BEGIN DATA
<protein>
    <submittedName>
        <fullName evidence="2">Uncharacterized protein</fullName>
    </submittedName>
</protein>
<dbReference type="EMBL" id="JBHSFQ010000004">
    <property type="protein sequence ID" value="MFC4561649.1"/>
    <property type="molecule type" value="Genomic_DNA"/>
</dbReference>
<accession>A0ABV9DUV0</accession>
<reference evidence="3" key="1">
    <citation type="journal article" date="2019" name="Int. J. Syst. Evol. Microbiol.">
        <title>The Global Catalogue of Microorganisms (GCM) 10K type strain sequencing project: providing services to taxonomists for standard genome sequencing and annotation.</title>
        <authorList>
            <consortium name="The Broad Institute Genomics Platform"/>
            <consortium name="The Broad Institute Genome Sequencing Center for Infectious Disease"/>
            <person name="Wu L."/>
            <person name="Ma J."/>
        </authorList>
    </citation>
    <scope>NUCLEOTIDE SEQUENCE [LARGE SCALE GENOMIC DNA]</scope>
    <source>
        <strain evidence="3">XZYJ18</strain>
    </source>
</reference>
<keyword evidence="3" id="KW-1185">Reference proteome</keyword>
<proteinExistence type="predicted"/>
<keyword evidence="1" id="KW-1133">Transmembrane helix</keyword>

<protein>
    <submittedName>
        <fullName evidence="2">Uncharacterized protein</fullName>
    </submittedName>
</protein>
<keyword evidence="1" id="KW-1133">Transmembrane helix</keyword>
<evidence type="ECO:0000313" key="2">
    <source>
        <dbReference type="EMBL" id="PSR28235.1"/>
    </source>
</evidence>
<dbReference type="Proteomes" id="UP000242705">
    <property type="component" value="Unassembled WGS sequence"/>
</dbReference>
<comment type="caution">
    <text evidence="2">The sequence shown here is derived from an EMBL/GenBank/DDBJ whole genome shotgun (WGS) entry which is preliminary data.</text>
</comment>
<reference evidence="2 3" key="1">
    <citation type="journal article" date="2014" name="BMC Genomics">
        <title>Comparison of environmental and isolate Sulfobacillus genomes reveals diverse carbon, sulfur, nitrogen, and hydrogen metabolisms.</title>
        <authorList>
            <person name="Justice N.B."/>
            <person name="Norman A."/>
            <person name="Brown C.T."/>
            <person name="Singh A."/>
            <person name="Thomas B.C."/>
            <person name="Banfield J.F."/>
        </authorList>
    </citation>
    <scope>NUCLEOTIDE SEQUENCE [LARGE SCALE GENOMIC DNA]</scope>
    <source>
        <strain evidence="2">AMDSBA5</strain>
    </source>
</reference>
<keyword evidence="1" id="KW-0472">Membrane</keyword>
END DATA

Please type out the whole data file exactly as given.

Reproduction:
<protein>
    <submittedName>
        <fullName evidence="2">Uncharacterized protein</fullName>
    </submittedName>
</protein>
<dbReference type="EMBL" id="JBHSFQ010000004">
    <property type="protein sequence ID" value="MFC4561649.1"/>
    <property type="molecule type" value="Genomic_DNA"/>
</dbReference>
<accession>A0ABV9DUV0</accession>
<reference evidence="3" key="1">
    <citation type="journal article" date="2019" name="Int. J. Syst. Evol. Microbiol.">
        <title>The Global Catalogue of Microorganisms (GCM) 10K type strain sequencing project: providing services to taxonomists for standard genome sequencing and annotation.</title>
        <authorList>
            <consortium name="The Broad Institute Genomics Platform"/>
            <consortium name="The Broad Institute Genome Sequencing Center for Infectious Disease"/>
            <person name="Wu L."/>
            <person name="Ma J."/>
        </authorList>
    </citation>
    <scope>NUCLEOTIDE SEQUENCE [LARGE SCALE GENOMIC DNA]</scope>
    <source>
        <strain evidence="3">XZYJ18</strain>
    </source>
</reference>
<keyword evidence="3" id="KW-1185">Reference proteome</keyword>
<proteinExistence type="predicted"/>
<keyword evidence="1" id="KW-1133">Transmembrane helix</keyword>

<protein>
    <submittedName>
        <fullName evidence="2">Uncharacterized protein</fullName>
    </submittedName>
</protein>
<keyword evidence="1" id="KW-1133">Transmembrane helix</keyword>
<evidence type="ECO:0000313" key="2">
    <source>
        <dbReference type="EMBL" id="PSR28235.1"/>
    </source>
</evidence>
<dbReference type="Proteomes" id="UP000242705">
    <property type="component" value="Unassembled WGS sequence"/>
</dbReference>
<comment type="caution">
    <text evidence="2">The sequence shown here is derived from an EMBL/GenBank/DDBJ whole genome shotgun (WGS) entry which is preliminary data.</text>
</comment>
<reference evidence="2 3" key="1">
    <citation type="journal article" date="2014" name="BMC Genomics">
        <title>Comparison of environmental and isolate Sulfobacillus genomes reveals diverse carbon, sulfur, nitrogen, and hydrogen metabolisms.</title>
        <authorList>
            <person name="Justice N.B."/>
            <person name="Norman A."/>
            <person name="Brown C.T."/>
            <person name="Singh A."/>
            <person name="Thomas B.C."/>
            <person name="Banfield J.F."/>
        </authorList>
    </citation>
    <scope>NUCLEOTIDE SEQUENCE [LARGE SCALE GENOMIC DNA]</scope>
    <source>
        <strain evidence="2">AMDSBA5</strain>
    </source>
</reference>
<keyword evidence="1" id="KW-0472">Membrane</keyword>